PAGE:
A new study conducted at the University of Leipzig Medical Center and supported by the Helmholtz Institute for Metabolism, Obesity and Vascular Research (HI-MAG) shows that obesity affects the quality of ultrasound scans of the liver and kidneys.
MIT researchers developed a generative-AI-driven tool that enables the user to add custom design elements to 3D models without compromising the functionality of the fabricated objects. A designer could utilize this tool, called Style2Fab, to personalize 3D models of objects using only natural language prompts to describe their desired design.
Dr. Anne Hilgendorff’s team from Helmholtz Munich and the LMU University Hospital developed a non-invasive method with no need for sedation using MR imaging to detect early signs of vascular disease associated with chronic pulmonary impairment in premature infants, offering new avenues for risk stratification and potential prevention of complications later in life.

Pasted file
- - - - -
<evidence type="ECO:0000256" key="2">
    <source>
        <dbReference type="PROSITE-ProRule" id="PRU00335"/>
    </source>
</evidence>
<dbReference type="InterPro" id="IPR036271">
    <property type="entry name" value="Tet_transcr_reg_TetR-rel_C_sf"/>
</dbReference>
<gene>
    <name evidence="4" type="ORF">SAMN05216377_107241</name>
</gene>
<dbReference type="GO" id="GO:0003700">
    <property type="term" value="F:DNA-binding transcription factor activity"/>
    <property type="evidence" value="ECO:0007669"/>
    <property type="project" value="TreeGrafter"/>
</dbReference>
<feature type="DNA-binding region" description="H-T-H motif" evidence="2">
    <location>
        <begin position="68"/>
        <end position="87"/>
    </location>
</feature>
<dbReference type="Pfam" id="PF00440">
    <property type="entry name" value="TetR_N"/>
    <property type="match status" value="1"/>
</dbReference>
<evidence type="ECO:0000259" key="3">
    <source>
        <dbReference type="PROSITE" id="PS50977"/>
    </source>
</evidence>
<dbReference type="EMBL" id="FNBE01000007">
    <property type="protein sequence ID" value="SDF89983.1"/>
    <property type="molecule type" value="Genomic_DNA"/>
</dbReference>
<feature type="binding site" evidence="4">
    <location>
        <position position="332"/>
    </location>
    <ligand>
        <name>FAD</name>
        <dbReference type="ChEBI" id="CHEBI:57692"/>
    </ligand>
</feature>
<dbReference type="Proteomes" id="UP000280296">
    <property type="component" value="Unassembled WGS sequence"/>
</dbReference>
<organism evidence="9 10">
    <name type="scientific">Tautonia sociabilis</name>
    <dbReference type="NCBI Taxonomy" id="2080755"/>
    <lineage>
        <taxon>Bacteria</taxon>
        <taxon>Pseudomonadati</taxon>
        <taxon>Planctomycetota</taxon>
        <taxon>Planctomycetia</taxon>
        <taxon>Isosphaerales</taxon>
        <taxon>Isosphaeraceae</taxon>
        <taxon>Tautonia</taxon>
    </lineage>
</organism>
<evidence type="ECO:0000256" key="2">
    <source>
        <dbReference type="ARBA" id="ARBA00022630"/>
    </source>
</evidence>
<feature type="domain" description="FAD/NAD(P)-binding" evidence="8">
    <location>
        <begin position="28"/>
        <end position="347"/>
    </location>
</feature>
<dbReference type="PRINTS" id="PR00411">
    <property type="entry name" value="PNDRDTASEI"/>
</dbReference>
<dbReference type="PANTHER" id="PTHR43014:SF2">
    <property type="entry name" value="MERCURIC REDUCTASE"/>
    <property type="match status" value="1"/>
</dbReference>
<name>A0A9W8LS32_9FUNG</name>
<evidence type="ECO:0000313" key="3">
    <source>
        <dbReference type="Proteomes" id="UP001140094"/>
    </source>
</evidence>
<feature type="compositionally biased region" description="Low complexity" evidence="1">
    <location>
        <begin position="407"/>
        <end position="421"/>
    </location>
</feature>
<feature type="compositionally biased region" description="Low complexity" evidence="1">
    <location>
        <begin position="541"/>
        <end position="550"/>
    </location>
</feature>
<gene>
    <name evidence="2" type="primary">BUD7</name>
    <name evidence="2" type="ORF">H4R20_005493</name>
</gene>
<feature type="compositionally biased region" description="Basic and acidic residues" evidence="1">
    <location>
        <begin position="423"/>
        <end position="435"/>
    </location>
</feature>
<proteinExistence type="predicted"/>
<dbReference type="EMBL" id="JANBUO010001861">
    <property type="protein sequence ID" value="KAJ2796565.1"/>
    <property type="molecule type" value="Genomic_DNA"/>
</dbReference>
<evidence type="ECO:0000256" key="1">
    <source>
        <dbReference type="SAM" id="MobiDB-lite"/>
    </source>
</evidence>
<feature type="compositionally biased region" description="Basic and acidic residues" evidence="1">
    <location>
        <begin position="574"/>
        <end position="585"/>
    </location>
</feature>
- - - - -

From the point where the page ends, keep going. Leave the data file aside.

A study published in Nature Communications suggests transcranial ultrasound stimulation can be used in a targeted way to change specific types of activity within the brain for up to an hour after intervention.
A team of researchers from Yale University and other institutions globally has developed an innovative patient triage platform powered by artificial intelligence (AI) that the researchers say is capable of predicting patient disease severity and length of hospitalization during a viral outbreak.
Scientists of the Global Cardiovascular Risk Consortium have proven that the five classic cardiovascular risk factors overweight, high blood pressure, high cholesterol, smoking, and diabetes mellitus are directly connected to more than half of all cardiovascular diseases worldwide.